BF: Dealing with D-listers means you have to look for a way to grab readers’ attention, while with flagship characters, the challenge is to put them in a situation that hasn’t been done before. What’s the most difficult type of story to write?

JP: Now I’ll actually answer your question instead of going off on a mini-rant. It is more difficult to write a story with the popular characters because they’ve been put through almost every story imaginable. But once you find the way in, then you realize there’s a lot of things they really haven’t done that you could write.

Obviously the FF and Spidey have dealt with invaders from another world before, but I’m thinking the way we’re doing it is different and intriguing enough that you’ll get a new thrill out of it.

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BF: You brought in a light-hearted tone on both Agents of Atlas and X-Men: First Class: the stories have their serious moments, but there’s a high feel good-factor and a lot of fun involved as well. Are you looking to set a similar tone on Spider-Man/FF?

JP: Spider-Man/FF falls in between those two. First Class is all about recapturing some lost innocence. Atlas deals with some more mature stuff like sex, racism and death, behind all the pulp fun. This book focuses on discovery and makes more use of the heroes as being members of families. Now that I’ve written most of it, I notice that I pay a lot of attention to how the heroes do their job.

I think fun moments and heavy ones work best played off of each other. You can be laughing at a character one moment and then be afraid for him the next, and I like a story to play out that way. 

Moreso X-Men: First Class. Atlas has some heavy moments in it, but we don’t rub your face in it forever. It’s a little hard to be depressing when you have a gorilla on your team, and two gorgeous women.

BF: Yeah, that’s true. [Laughs] Mike Wieringo’s runs on Fantastic Four and various Spider-Man titles over the years showed he knows how to get a light-hearted feel across without relinquishing deeper emotions and drama. Surely, that makes him the perfect choice to illustrate this story?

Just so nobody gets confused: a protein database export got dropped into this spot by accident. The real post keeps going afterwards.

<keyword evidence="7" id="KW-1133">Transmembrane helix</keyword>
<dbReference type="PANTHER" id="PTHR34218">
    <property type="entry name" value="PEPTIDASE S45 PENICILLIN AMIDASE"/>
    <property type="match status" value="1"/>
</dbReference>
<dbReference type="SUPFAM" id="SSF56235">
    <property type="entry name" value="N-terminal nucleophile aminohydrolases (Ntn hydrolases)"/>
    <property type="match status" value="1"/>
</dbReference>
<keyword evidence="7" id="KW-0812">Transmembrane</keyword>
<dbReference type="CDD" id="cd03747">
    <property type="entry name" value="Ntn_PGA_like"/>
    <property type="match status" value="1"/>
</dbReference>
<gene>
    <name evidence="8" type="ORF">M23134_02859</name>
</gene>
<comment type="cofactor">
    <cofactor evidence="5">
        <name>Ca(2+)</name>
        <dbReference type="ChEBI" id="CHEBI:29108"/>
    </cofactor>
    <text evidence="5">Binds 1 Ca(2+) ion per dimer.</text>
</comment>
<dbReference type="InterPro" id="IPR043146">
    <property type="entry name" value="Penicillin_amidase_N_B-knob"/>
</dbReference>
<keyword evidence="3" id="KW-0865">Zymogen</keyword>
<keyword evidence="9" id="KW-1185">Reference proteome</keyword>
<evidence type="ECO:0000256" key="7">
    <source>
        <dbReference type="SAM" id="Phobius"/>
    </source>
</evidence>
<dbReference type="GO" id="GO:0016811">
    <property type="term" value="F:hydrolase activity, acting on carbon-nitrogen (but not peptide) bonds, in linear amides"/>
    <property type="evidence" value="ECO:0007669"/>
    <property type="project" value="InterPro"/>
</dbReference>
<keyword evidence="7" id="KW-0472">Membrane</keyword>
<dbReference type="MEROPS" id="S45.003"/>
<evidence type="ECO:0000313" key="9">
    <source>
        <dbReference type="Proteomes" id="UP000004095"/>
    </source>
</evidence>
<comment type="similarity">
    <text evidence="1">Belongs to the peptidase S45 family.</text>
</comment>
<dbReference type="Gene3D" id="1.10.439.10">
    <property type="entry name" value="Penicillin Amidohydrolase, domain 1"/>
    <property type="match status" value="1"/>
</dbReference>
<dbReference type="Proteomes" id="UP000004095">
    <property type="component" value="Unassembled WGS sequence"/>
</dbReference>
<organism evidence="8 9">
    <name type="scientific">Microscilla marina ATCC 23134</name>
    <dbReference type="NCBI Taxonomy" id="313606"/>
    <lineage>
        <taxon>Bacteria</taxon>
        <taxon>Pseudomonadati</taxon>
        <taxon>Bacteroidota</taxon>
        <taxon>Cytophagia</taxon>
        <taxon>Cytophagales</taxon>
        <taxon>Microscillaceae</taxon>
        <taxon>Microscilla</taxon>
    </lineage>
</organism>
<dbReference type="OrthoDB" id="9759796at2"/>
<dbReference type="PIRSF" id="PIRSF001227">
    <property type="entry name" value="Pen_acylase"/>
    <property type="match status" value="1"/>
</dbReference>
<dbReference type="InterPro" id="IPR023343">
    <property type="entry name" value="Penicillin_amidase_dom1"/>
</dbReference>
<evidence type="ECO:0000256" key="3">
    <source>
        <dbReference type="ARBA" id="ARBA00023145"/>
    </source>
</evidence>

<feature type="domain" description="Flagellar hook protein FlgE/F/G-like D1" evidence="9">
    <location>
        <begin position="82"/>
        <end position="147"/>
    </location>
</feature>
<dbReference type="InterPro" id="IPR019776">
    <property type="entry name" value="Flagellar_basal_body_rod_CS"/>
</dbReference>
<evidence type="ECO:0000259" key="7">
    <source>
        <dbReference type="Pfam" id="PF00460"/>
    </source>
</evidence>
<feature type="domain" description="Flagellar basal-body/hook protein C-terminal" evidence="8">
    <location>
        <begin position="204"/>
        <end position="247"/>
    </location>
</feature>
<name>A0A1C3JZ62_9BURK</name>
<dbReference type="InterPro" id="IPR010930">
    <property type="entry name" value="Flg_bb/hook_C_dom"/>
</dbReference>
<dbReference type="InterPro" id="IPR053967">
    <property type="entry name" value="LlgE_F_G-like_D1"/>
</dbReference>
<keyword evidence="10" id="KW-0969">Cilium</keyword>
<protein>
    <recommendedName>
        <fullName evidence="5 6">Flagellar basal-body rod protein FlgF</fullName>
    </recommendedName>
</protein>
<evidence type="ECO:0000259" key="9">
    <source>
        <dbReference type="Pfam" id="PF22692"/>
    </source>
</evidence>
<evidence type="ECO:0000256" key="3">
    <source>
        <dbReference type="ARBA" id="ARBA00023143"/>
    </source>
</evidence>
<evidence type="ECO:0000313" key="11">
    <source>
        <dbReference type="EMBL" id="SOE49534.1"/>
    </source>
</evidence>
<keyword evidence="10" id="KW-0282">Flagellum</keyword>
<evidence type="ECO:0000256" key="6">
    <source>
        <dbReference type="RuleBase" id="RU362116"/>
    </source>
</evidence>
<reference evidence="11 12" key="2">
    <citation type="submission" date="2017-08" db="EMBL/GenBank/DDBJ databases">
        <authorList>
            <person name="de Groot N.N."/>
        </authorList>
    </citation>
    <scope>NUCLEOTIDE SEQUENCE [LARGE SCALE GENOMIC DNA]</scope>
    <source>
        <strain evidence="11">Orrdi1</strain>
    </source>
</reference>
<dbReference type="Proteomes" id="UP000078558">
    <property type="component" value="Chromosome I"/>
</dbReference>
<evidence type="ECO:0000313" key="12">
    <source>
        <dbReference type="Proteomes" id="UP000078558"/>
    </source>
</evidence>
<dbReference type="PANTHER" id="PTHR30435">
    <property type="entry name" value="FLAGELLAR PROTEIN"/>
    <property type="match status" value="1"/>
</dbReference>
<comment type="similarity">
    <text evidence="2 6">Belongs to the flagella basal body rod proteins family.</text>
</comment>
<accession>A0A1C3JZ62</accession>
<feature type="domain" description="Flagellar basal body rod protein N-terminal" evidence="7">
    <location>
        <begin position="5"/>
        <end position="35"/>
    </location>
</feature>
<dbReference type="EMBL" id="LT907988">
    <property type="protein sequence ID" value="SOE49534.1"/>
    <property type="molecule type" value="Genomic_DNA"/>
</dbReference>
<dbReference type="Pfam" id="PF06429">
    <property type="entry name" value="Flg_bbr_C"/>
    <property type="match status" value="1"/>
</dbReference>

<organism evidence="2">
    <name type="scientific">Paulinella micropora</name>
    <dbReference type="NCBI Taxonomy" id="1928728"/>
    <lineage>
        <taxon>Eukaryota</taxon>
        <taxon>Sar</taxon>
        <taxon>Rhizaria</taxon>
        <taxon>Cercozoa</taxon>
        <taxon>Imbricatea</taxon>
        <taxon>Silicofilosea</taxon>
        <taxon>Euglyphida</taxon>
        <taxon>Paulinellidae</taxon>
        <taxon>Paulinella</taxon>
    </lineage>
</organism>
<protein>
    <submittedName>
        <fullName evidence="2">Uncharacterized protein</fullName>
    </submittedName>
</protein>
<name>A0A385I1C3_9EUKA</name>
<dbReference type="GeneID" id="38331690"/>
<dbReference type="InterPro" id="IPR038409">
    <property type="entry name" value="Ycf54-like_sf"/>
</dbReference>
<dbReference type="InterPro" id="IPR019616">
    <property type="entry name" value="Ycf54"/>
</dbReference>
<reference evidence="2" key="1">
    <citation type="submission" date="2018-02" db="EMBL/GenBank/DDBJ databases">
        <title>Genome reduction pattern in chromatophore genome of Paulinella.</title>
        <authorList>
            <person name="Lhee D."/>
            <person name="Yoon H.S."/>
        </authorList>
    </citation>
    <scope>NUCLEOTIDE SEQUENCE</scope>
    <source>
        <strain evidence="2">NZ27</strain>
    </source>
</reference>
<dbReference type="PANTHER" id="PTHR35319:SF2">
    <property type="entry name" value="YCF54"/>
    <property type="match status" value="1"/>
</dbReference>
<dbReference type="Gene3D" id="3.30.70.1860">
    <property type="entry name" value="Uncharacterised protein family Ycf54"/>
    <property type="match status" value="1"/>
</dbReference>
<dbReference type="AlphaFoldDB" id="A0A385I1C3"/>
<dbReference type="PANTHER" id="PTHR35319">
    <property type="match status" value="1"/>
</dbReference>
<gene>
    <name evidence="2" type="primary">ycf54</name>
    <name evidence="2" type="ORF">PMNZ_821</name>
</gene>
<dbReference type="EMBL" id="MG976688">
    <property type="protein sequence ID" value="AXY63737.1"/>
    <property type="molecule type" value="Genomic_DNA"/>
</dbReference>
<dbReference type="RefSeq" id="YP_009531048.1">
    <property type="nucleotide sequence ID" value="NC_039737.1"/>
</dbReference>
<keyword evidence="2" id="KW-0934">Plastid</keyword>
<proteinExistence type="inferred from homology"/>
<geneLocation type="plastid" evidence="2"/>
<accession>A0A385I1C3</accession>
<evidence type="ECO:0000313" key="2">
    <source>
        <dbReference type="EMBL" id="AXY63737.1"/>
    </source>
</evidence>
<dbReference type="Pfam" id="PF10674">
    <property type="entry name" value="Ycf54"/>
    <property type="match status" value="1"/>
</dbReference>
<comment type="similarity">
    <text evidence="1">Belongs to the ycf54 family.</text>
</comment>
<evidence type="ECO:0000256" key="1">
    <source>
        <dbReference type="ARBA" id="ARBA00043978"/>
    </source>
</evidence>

JP: Surely it does! Lots of things make Mike the perfect choice, really. He’s a pure cartoonist- the way his characters move and act always reinforces who they are. They’re always in character, and very believable. His environments, pacing, staging—it’s all the work of someone at the top of his game, and [who] achieves what you need to have in adventure/sci-fi/fantasy comics: it makes you completely accept the fantastic and implausible.

Selling the world of Marvel heroes is no small feat, and it gives readers something they’re rarely going to get from television and movies.

Mike juggles a lot of very difficult duties without calling too much attention to himself, so you really get invested in the story. To me, that’s what it’s all about. Being able to open the comic and jump in, forgetting you’re reading word balloons and turning pages because you’re being transported somewhere else for a while. We’re doing escapism here!

Mike’s work on his and Todd DeZago’s Tellos proves that he also has a massive capacity for pure fantasy. I’d really like to work with him on something Hercules-related where we could bring in lots of mythical creatures.

BF: Hopefully that’ll happen some day! Speaking of the future, what’s next for you once Spider-Man/FF wraps up in July?

JP: There’s a mini series I don’t think I can mention yet, but it’s probably common knowledge that I’m writing Marvel Adventures: The Avengers for a while, and an ongoing X-Men: First Class series with Roger Cruz is starting right up. Speaking of Avengers, my Atlas accomplice Leonard Kirk is joining the book for an arc and he’s kicking insane amounts of butt on that.

There will also be a First Class Special, featuring Kevin Nowlan, Paul Smith, Mike Allred and Colleen Coover. That makes me want to add another thought to the statements about light hearted and positive portrayals popping up in these books. I suddenly appear to be working with THE VERY BEST CARTOONISTS IN THE FIELD, all the time. It’s kind of hard to contain the sheer head-exploding joy of my work!

Spider-Man/Fantastic Four #1 goes on sale tomorrow through Marvel Comics.